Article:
The debate about how to view energy from forest biomass sources has raged for more than a decade. Pro industry groups contend it will improve forestry management and ecology while having a neutral long-term impact on carbon levels. Preservationists and green groups suggest that it could lead to short-term emission gains as well as encourage timber harvesting in areas that need to be protected. Under the Trump administration, a new tone is being struck. EPA administrator Scott Pruitt indicted in April that the Environmental Protection Agency (EPA) that future regulatory actions on biomass from managed forests will be treated as carbon neutral when used for energy production at stationary sources. The EPA will also be assessing options for incorporating non-forest biomass as carbon neutral into future actions.
EPA Administrator Pruitt explained that this announcement grants America’s foresters much-needed certainty and clarity with respect to the carbon neutrality of forest biomass. He added, “Managed forests improve air and water quality, while creating valuable jobs and thousands of products that improve our daily lives. This is environmental stewardship in action.”
Pruitt made this announcement while planting trees and speaking on proper environmental stewardship at a Georgia elementary school in April. His announcement followed an earlier letter to New Hampshire Governor Chris Sununu spelling out that future EPA decisions under the Trump administration would work towards a carbon neutral policy for woody biomass.
The EPA stated in a press release, “The use of biomass from managed forests can bolster domestic energy production, provide jobs to rural communities, and promote environmental stewardship by improving soil and water quality, reducing wildfire risk, and helping to ensure our forests continue to remove carbon from the atmosphere. This policy will provide certainty to rural communities and the forest industry while supporting economic growth.”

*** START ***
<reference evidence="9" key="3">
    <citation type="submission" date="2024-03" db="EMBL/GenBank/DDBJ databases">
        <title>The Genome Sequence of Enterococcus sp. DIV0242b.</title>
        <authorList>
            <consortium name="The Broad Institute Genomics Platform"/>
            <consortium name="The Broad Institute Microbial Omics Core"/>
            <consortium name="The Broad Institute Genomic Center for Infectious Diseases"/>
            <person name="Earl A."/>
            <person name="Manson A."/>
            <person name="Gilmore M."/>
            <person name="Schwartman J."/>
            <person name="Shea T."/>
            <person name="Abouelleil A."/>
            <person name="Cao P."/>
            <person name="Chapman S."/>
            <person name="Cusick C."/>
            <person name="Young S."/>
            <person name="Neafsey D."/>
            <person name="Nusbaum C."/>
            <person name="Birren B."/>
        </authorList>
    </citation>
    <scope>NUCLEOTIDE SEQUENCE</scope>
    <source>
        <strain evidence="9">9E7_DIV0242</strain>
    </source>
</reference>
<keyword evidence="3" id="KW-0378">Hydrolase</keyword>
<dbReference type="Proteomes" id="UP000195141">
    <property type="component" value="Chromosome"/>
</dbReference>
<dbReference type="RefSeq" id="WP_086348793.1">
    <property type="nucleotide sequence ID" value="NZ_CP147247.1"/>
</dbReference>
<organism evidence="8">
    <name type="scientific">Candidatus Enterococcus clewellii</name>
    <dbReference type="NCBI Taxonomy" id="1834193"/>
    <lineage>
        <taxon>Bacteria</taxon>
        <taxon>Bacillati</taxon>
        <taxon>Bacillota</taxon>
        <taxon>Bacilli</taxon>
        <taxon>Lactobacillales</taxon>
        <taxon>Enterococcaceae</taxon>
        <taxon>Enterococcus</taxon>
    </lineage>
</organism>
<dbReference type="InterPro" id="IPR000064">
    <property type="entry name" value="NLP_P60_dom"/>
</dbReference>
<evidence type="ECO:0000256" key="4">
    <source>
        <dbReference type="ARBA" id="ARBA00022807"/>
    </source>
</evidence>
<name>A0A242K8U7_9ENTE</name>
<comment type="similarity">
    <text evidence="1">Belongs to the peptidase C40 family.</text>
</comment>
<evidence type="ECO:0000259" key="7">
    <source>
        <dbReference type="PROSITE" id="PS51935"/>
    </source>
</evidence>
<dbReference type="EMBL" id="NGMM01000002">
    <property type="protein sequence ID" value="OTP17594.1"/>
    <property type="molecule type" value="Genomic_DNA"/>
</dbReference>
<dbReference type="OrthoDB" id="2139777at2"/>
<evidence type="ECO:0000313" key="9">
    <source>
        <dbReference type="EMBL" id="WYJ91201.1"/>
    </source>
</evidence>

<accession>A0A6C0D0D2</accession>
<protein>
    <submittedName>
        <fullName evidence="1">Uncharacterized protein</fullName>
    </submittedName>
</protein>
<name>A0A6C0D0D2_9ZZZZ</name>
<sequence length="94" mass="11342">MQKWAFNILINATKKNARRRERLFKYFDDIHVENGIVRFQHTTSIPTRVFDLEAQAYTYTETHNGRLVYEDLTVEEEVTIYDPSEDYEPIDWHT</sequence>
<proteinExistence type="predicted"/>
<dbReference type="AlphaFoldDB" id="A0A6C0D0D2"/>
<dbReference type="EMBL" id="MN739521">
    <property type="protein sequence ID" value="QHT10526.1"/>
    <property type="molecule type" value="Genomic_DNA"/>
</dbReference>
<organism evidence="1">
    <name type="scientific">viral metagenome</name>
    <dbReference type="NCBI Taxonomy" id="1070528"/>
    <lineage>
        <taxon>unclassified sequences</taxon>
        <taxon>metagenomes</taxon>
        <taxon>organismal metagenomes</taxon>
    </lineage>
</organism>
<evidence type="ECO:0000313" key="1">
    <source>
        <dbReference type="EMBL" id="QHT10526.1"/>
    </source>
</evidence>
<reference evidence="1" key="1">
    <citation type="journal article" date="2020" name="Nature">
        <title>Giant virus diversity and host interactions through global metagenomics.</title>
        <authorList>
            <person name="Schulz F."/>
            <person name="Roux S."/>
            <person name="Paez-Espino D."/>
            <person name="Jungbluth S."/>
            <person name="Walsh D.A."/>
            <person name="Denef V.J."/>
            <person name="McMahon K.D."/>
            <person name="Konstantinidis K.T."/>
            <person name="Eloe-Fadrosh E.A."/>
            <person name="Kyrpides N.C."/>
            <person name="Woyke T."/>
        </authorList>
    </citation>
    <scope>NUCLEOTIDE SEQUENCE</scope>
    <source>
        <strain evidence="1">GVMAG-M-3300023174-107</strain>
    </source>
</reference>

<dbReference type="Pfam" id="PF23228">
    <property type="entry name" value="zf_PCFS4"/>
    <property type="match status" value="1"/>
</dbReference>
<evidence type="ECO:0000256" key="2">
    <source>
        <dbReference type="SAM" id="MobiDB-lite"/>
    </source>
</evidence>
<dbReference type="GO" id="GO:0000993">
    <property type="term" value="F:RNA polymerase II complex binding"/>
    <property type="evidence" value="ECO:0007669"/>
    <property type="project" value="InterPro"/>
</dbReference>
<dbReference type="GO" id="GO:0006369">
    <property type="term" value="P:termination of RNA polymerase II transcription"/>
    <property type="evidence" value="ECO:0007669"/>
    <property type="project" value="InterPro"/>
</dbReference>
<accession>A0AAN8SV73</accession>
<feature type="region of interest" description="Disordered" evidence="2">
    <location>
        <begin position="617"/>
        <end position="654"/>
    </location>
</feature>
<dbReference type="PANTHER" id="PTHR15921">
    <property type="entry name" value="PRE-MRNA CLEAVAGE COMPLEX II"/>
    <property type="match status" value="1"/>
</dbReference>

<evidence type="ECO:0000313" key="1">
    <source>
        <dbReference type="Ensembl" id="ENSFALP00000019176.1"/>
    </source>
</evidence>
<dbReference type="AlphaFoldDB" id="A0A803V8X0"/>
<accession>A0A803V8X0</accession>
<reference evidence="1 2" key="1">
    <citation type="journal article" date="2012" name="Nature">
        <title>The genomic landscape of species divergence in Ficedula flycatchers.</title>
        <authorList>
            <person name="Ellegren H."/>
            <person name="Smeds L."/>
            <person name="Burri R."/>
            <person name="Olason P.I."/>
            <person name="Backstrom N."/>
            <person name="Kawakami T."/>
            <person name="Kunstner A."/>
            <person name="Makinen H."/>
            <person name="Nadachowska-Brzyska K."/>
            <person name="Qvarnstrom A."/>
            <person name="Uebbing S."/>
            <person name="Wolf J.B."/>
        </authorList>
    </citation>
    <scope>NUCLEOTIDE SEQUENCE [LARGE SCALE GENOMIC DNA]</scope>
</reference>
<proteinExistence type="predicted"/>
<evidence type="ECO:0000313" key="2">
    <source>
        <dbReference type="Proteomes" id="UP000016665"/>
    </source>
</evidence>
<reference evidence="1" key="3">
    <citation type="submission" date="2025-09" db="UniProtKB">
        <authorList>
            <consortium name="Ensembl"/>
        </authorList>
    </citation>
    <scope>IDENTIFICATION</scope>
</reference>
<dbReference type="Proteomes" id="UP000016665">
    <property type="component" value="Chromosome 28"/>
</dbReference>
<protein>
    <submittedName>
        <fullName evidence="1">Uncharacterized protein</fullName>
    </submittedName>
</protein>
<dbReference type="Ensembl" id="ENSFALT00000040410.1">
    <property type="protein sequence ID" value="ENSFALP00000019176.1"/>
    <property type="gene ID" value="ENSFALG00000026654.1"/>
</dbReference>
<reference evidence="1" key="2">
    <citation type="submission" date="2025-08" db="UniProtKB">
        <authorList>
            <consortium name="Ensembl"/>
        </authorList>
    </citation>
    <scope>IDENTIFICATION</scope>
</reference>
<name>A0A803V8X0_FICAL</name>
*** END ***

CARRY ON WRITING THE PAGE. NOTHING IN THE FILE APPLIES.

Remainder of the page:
Categorizing woody biomass as carbon neutral has been controversial for a number of years with preservationist groups, scientists, industry, lawmakers and other experts unable to reach a consensus. The primary assertion for carbon neutrality is that carbon released when trees are cut down and burned is absorbed again when new tree growth takes its place thereby limiting total carbon in the atmosphere.
Some environmental and preservationist groups counter that the act of burning trees and wood biomass releases carbon emissions that will not be absorbed for decades. They also continue to push for other alternatives, such as wind and solar power. One concern is that global acceptance for wood energy will lead to a logging boom of older trees just to produce energy. Or that there is no guarantee that future land management decisions will allow forests to regrow versus being converted into other uses.
However, the industry contends that using wood biomass provides a number of major benefits, such as reducing forest fuel loads, providing much needed market for wood waste and scrap material, creating economic incentive to plant more trees, encouraging properly managed forests, providing rural jobs and more.